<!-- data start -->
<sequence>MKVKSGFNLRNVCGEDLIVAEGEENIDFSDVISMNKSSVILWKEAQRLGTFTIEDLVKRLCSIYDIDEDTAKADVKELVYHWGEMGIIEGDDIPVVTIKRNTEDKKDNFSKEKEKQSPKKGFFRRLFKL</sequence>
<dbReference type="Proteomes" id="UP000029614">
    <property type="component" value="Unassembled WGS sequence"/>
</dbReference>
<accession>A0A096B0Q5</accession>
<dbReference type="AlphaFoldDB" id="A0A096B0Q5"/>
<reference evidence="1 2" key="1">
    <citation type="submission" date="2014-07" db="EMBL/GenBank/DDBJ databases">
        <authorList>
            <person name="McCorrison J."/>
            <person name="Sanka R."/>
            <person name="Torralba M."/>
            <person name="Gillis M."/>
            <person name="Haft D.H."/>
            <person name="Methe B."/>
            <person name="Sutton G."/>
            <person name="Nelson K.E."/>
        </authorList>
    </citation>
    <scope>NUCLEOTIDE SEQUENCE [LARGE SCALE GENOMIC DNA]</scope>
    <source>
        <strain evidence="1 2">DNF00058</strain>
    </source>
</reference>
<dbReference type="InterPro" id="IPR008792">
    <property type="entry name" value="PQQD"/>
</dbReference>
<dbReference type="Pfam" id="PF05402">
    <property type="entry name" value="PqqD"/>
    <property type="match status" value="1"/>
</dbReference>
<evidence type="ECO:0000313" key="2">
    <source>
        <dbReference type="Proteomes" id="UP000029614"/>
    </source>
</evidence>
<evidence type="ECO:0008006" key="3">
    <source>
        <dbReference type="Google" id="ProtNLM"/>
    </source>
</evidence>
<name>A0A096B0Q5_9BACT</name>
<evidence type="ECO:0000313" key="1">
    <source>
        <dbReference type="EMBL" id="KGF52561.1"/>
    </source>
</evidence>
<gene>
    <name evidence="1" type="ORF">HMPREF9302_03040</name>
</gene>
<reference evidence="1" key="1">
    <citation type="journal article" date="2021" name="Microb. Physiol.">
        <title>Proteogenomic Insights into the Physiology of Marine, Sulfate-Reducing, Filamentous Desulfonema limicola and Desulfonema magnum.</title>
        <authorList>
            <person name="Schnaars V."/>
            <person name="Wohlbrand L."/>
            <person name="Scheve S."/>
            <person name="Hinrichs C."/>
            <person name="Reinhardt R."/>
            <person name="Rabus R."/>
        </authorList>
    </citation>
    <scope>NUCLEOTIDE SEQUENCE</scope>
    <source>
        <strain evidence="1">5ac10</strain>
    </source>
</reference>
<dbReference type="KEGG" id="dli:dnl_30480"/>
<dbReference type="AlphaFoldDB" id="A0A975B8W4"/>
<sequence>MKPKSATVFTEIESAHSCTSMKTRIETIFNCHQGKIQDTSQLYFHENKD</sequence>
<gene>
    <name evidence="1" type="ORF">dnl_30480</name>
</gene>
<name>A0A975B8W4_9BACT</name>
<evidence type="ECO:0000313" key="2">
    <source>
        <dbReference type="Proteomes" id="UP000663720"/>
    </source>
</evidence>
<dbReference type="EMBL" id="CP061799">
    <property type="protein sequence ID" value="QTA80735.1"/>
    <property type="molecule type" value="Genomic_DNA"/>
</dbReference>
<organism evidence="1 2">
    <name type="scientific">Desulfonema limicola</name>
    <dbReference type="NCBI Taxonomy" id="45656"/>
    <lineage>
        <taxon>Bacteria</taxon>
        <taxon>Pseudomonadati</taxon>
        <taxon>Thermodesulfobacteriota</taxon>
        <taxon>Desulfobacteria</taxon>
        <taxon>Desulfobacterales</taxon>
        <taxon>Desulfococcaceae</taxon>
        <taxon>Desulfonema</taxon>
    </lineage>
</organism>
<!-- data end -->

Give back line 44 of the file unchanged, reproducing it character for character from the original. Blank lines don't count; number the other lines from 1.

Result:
    <source>